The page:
St. Mary Magdalene knew the darkness of despair, grief, and loss all too well.  She had been possessed by seven demons which Christ cast out of her, and then she became one of His women disciples.  She helped support Him from her own resources and stood at the foot of cross as the Lord died.  We can only imagine how devastated and traumatized she must have been to see the One who had delivered her from evil executed in such a gruesome way.  Her world was surely turned upside down as she saw her Savior killed before her very eyes.
            But after resting on the Sabbath day, Mary Magdalene went very early on Sunday to anoint Christ’s body for burial.  That’s why she is called a myrrh-bearer.  And that’s when she was the first to see the empty tomb, the first to see the Risen Lord, and the first to proclaim the good news of the resurrection, which she did to the doubting apostles.  She has the title of Equal to the Apostles because she actually evangelized them and then continued spreading the gospel throughout her life. Despite her fear and pain, Mary Magdalene refused to abandon the Savior, even when He was dead.  And because of her steadfast faith, love, and courage in going to anoint His body, she was blessed with the greatest news of the universe.  She continued sharing that good news, traveling with the apostles as an evangelist and even proclaiming Christ’s resurrection to the Roman Emperor.  We celebrate her memory today, ask for her prayers, and strive to be like her.    
            But it’s hard to follow Mary Magdalene’s example because we are too much like the men whom Christ encountered in today’s gospel reading.  Two of them were blind and one of them was mute, which means that he could not speak.  In a world of senseless shootings, and ongoing wars and worries about terrorism, not to mention our own personal problems, we have become too well adjusted to the darkness that is all around us.  We may find it hard to see the light of the Kingdom in a world of death and decay.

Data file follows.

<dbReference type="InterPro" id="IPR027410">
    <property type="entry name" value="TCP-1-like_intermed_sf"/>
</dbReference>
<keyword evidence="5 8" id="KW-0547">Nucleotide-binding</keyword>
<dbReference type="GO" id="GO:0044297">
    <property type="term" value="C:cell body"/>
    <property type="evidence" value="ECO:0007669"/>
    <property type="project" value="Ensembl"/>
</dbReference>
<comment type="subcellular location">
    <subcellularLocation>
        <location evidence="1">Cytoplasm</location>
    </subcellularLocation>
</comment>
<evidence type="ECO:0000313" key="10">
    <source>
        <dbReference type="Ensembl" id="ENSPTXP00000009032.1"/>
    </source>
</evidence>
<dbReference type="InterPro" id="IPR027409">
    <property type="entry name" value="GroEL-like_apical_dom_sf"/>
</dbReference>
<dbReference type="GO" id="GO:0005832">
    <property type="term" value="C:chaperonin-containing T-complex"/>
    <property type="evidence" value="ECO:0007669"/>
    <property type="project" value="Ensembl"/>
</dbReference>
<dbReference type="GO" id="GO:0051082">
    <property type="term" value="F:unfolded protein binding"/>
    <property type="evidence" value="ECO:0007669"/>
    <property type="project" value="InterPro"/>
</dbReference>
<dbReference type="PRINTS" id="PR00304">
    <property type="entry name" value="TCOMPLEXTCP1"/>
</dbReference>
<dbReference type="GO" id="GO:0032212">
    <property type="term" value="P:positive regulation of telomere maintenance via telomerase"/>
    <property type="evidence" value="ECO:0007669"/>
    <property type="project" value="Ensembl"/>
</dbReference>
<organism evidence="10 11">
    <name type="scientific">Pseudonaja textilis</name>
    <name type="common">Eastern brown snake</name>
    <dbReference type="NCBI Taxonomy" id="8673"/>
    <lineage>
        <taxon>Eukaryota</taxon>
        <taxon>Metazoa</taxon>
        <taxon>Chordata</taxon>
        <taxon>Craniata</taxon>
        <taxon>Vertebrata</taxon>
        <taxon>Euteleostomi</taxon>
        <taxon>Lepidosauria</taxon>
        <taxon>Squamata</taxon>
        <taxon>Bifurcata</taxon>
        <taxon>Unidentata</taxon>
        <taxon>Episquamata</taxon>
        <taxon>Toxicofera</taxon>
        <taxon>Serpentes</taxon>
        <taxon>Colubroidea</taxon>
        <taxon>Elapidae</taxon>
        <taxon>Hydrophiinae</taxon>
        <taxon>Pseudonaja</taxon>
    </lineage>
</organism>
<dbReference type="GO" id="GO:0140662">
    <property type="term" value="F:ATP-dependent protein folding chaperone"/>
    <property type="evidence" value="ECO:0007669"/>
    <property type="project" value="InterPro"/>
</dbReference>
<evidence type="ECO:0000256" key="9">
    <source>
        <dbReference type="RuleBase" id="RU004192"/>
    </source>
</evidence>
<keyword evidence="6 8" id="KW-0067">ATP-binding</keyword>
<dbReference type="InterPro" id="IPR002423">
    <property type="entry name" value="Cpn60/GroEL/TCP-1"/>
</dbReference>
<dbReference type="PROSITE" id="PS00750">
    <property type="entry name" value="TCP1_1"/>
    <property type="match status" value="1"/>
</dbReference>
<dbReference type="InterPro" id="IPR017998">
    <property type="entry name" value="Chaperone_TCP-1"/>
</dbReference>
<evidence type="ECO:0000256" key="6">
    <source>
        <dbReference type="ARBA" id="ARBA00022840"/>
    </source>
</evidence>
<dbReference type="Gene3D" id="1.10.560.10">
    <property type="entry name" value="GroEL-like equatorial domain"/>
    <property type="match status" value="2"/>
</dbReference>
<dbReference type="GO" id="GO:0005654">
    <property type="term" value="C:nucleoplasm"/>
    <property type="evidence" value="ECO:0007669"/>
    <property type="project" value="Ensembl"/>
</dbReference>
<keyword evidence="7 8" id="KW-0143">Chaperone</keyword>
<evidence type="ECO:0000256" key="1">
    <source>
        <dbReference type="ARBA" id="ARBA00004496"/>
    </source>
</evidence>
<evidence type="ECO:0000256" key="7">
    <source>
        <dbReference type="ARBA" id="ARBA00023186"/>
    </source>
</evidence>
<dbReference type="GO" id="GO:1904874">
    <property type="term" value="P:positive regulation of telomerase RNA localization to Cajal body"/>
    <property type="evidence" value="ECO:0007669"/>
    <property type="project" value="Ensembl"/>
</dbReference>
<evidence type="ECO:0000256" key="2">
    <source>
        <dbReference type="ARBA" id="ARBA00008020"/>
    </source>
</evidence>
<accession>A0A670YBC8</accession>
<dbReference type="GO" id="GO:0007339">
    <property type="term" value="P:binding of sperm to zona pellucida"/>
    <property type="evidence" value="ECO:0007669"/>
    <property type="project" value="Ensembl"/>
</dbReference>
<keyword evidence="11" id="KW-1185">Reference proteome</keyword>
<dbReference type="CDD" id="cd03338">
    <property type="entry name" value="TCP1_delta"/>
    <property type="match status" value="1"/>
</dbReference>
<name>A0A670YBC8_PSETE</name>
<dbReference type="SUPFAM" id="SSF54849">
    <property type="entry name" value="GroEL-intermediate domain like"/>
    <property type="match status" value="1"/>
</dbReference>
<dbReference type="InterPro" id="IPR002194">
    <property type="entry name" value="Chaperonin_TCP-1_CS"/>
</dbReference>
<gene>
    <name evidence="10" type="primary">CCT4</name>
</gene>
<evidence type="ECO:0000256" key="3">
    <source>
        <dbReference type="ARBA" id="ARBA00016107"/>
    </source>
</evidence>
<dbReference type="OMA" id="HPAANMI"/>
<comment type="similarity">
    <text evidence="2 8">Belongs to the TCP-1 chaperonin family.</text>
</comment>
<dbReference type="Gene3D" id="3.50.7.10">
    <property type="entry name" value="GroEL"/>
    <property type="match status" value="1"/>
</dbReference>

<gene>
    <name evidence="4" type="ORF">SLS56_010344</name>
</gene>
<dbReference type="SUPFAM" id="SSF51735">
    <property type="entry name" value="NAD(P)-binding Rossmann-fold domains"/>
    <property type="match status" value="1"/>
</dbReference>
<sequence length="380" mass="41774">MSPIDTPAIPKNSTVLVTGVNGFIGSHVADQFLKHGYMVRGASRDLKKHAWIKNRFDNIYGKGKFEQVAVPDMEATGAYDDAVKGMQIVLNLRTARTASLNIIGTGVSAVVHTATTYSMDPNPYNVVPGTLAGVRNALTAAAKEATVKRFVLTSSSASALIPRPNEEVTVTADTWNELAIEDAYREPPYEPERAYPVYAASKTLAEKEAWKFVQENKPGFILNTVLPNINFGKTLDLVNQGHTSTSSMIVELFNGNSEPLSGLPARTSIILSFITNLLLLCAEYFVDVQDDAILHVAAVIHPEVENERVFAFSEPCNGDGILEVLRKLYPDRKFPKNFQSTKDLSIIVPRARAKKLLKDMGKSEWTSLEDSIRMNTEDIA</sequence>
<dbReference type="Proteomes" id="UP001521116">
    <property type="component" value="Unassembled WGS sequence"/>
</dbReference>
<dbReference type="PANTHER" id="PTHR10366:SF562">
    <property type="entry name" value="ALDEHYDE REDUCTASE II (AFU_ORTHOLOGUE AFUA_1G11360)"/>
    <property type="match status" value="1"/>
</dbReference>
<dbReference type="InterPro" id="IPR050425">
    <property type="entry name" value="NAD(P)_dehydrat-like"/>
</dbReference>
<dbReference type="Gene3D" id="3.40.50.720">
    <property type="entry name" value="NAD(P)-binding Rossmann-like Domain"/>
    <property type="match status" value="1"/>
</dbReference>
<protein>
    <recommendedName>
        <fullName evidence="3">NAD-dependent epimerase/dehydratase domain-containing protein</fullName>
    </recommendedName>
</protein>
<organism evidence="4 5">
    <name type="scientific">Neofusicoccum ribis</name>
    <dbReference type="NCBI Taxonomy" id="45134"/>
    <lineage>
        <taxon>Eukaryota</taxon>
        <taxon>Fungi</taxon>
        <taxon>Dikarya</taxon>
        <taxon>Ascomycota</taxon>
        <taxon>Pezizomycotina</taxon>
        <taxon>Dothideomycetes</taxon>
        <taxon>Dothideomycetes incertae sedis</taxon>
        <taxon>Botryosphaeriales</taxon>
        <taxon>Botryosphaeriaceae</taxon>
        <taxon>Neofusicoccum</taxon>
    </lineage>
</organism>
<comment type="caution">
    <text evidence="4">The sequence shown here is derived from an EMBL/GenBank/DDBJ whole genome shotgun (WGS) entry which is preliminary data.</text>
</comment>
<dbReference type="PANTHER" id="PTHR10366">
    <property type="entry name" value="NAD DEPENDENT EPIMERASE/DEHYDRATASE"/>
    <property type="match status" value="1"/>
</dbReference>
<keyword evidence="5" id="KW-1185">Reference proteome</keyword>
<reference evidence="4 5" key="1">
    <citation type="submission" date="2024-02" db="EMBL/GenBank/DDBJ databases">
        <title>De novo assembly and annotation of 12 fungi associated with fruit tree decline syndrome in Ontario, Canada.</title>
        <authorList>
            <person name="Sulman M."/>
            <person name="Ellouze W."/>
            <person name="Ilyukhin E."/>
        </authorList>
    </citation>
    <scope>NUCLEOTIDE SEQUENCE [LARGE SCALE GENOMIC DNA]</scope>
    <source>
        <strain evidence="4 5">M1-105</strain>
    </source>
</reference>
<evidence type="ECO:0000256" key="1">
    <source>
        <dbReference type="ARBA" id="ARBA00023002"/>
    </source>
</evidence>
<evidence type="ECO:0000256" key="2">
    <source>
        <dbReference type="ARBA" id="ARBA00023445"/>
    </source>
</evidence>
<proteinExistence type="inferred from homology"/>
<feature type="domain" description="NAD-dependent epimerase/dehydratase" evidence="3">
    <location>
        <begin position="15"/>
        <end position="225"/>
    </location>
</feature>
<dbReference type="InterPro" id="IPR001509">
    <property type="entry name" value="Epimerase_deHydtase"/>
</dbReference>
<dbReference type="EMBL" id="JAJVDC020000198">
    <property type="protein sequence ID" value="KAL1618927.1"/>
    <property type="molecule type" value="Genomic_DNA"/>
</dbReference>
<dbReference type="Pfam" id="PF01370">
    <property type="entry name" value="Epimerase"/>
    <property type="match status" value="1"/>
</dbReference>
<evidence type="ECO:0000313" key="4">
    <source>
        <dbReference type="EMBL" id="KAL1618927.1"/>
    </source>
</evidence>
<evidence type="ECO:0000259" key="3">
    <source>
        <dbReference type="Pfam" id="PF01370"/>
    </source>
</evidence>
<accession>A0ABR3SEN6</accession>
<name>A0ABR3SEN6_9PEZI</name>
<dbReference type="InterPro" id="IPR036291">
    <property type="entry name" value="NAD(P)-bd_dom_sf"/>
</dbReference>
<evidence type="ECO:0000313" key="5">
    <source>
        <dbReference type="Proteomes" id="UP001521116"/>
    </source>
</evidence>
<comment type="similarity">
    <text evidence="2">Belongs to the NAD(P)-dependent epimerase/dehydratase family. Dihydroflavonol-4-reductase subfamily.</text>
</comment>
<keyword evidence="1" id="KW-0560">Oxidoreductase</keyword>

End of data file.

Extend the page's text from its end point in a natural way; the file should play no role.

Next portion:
We also too easily lose the ability to speak a word of blessing, comfort, or hope in times of pain and loss. There seem to be perfectly good reasons in life to be fearful and worried and to think that that’s just the way things are.  So we build walls between ourselves and others and trust in nations or politicians or medication or own resourcefulness to help us make it through.  The problem is that moving around the deck furniture on the Titanic has never worked.   We need more than a better means of coping with the night.  We need our eyes opened to the light that is never overtaken by night, to the light of Christ, which shines even from an empty tomb.
            Now let’s be clear:  Our Savior did not try to hide the dark and painful dimensions of life in the world as we know it.  He died on a cross and told His disciples that they could expect the same.  He came not to bring peace, but a sword that would cut through our ties to the false gods of this world that we have come to love and serve.  Our calling as Christians is not to pretend that all is well, but instead to open the eyes of our souls to the brilliant light that Christ has brought to a world of crucifixions and wars and terrorist attacks and mass murders.  We won’t pretend that there is a secret explanation or answer as to why innocent people suffer.  But we know that in Jesus Christ, crucified and risen, God has entered into our world of pain and death.  Our Savior suffered with us that we might rise with Him and share in the life of an eternal day that knows no night, no darkness at all. 
            Mary Magdalene did not behold the Risen Christ because she denied that He had died.  She went to the tomb to anoint a dead body; yes, she accepted the reality of the situation.  Despite her grief, fear, and bitter disappointment, she went to offer the one last act of love that she could to her Savior by preparing His body for a proper burial.  And that’s when, like those blind men, her eyes were opened to His glorious resurrection.  That’s when, like the mute man, her mouth was opened to proclaim the news that He is risen.  Christ delivered those men from their infirmities and he did the same for Mary Magdalene.  She was with Him in the misery of the crucifixion and He made her a participant in the joy of the Kingdom.